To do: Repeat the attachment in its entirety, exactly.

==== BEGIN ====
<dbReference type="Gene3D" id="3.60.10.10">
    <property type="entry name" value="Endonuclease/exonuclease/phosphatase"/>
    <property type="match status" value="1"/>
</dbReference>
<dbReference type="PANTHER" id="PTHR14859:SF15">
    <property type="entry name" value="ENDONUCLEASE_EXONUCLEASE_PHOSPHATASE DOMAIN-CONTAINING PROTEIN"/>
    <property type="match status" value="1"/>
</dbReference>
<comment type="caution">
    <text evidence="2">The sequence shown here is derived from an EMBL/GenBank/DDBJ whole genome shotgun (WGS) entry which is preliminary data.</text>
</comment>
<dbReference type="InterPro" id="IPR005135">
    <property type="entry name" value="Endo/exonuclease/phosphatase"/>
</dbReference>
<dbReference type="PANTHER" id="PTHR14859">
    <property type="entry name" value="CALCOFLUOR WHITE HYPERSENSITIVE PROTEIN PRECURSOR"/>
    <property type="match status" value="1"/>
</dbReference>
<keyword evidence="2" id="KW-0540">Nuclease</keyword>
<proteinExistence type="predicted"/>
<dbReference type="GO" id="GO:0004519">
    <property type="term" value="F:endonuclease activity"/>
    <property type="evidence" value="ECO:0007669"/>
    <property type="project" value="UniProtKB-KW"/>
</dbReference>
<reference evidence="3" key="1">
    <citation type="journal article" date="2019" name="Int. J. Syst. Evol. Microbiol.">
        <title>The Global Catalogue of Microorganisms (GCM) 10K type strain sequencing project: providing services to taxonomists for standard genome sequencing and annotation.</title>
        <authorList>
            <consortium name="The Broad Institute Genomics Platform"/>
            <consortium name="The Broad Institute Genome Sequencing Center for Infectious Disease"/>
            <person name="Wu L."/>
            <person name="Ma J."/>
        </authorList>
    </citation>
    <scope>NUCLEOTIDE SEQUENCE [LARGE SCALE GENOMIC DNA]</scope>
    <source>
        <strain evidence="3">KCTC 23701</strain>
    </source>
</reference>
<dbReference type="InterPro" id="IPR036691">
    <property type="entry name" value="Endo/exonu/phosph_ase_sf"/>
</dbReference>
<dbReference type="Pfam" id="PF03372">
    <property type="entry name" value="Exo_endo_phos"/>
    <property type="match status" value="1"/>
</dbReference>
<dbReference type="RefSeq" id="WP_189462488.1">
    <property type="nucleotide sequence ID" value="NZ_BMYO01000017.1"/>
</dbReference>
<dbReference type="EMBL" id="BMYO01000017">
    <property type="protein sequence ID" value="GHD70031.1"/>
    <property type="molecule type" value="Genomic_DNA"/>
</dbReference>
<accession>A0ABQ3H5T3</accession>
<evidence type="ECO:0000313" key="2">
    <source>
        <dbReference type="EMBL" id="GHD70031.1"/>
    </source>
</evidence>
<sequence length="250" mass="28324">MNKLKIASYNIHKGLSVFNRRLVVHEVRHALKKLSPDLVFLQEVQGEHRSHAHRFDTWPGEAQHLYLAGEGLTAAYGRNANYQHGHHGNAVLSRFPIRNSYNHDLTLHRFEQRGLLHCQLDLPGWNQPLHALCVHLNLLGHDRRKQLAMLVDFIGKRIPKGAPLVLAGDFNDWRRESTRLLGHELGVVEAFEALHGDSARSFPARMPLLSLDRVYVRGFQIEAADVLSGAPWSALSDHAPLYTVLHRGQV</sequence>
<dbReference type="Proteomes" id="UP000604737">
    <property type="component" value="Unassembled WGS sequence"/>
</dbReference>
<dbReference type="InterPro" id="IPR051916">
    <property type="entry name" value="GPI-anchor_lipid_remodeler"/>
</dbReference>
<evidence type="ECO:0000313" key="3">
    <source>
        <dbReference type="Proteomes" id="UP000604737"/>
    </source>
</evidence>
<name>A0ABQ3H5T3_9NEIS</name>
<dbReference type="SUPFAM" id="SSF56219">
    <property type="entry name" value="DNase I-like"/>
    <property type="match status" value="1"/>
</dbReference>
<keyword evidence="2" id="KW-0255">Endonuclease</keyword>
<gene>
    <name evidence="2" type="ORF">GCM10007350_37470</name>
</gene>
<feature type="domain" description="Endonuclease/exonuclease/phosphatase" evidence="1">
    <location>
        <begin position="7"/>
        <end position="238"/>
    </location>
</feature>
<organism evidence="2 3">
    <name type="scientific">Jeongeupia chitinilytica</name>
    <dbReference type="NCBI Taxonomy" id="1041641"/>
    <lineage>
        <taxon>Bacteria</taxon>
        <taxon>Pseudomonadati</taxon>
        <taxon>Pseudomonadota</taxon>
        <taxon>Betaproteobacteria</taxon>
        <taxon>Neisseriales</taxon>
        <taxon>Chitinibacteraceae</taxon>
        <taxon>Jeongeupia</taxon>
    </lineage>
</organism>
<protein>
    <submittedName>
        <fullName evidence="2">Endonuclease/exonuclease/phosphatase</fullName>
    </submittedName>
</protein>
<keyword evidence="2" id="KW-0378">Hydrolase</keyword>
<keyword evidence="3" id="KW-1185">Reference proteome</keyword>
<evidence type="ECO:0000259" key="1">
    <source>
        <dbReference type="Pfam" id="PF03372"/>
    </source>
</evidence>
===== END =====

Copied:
<dbReference type="Gene3D" id="3.60.10.10">
    <property type="entry name" value="Endonuclease/exonuclease/phosphatase"/>
    <property type="match status" value="1"/>
</dbReference>
<dbReference type="PANTHER" id="PTHR14859:SF15">
    <property type="entry name" value="ENDONUCLEASE_EXONUCLEASE_PHOSPHATASE DOMAIN-CONTAINING PROTEIN"/>
    <property type="match status" value="1"/>
</dbReference>
<comment type="caution">
    <text evidence="2">The sequence shown here is derived from an EMBL/GenBank/DDBJ whole genome shotgun (WGS) entry which is preliminary data.</text>
</comment>
<dbReference type="InterPro" id="IPR005135">
    <property type="entry name" value="Endo/exonuclease/phosphatase"/>
</dbReference>
<dbReference type="PANTHER" id="PTHR14859">
    <property type="entry name" value="CALCOFLUOR WHITE HYPERSENSITIVE PROTEIN PRECURSOR"/>
    <property type="match status" value="1"/>
</dbReference>
<keyword evidence="2" id="KW-0540">Nuclease</keyword>
<proteinExistence type="predicted"/>
<dbReference type="GO" id="GO:0004519">
    <property type="term" value="F:endonuclease activity"/>
    <property type="evidence" value="ECO:0007669"/>
    <property type="project" value="UniProtKB-KW"/>
</dbReference>
<reference evidence="3" key="1">
    <citation type="journal article" date="2019" name="Int. J. Syst. Evol. Microbiol.">
        <title>The Global Catalogue of Microorganisms (GCM) 10K type strain sequencing project: providing services to taxonomists for standard genome sequencing and annotation.</title>
        <authorList>
            <consortium name="The Broad Institute Genomics Platform"/>
            <consortium name="The Broad Institute Genome Sequencing Center for Infectious Disease"/>
            <person name="Wu L."/>
            <person name="Ma J."/>
        </authorList>
    </citation>
    <scope>NUCLEOTIDE SEQUENCE [LARGE SCALE GENOMIC DNA]</scope>
    <source>
        <strain evidence="3">KCTC 23701</strain>
    </source>
</reference>
<dbReference type="InterPro" id="IPR036691">
    <property type="entry name" value="Endo/exonu/phosph_ase_sf"/>
</dbReference>
<dbReference type="Pfam" id="PF03372">
    <property type="entry name" value="Exo_endo_phos"/>
    <property type="match status" value="1"/>
</dbReference>
<dbReference type="RefSeq" id="WP_189462488.1">
    <property type="nucleotide sequence ID" value="NZ_BMYO01000017.1"/>
</dbReference>
<dbReference type="EMBL" id="BMYO01000017">
    <property type="protein sequence ID" value="GHD70031.1"/>
    <property type="molecule type" value="Genomic_DNA"/>
</dbReference>
<accession>A0ABQ3H5T3</accession>
<evidence type="ECO:0000313" key="2">
    <source>
        <dbReference type="EMBL" id="GHD70031.1"/>
    </source>
</evidence>
<sequence length="250" mass="28324">MNKLKIASYNIHKGLSVFNRRLVVHEVRHALKKLSPDLVFLQEVQGEHRSHAHRFDTWPGEAQHLYLAGEGLTAAYGRNANYQHGHHGNAVLSRFPIRNSYNHDLTLHRFEQRGLLHCQLDLPGWNQPLHALCVHLNLLGHDRRKQLAMLVDFIGKRIPKGAPLVLAGDFNDWRRESTRLLGHELGVVEAFEALHGDSARSFPARMPLLSLDRVYVRGFQIEAADVLSGAPWSALSDHAPLYTVLHRGQV</sequence>
<dbReference type="Proteomes" id="UP000604737">
    <property type="component" value="Unassembled WGS sequence"/>
</dbReference>
<dbReference type="InterPro" id="IPR051916">
    <property type="entry name" value="GPI-anchor_lipid_remodeler"/>
</dbReference>
<evidence type="ECO:0000313" key="3">
    <source>
        <dbReference type="Proteomes" id="UP000604737"/>
    </source>
</evidence>
<name>A0ABQ3H5T3_9NEIS</name>
<dbReference type="SUPFAM" id="SSF56219">
    <property type="entry name" value="DNase I-like"/>
    <property type="match status" value="1"/>
</dbReference>
<keyword evidence="2" id="KW-0255">Endonuclease</keyword>
<gene>
    <name evidence="2" type="ORF">GCM10007350_37470</name>
</gene>
<feature type="domain" description="Endonuclease/exonuclease/phosphatase" evidence="1">
    <location>
        <begin position="7"/>
        <end position="238"/>
    </location>
</feature>
<organism evidence="2 3">
    <name type="scientific">Jeongeupia chitinilytica</name>
    <dbReference type="NCBI Taxonomy" id="1041641"/>
    <lineage>
        <taxon>Bacteria</taxon>
        <taxon>Pseudomonadati</taxon>
        <taxon>Pseudomonadota</taxon>
        <taxon>Betaproteobacteria</taxon>
        <taxon>Neisseriales</taxon>
        <taxon>Chitinibacteraceae</taxon>
        <taxon>Jeongeupia</taxon>
    </lineage>
</organism>
<protein>
    <submittedName>
        <fullName evidence="2">Endonuclease/exonuclease/phosphatase</fullName>
    </submittedName>
</protein>
<keyword evidence="2" id="KW-0378">Hydrolase</keyword>
<keyword evidence="3" id="KW-1185">Reference proteome</keyword>
<evidence type="ECO:0000259" key="1">
    <source>
        <dbReference type="Pfam" id="PF03372"/>
    </source>
</evidence>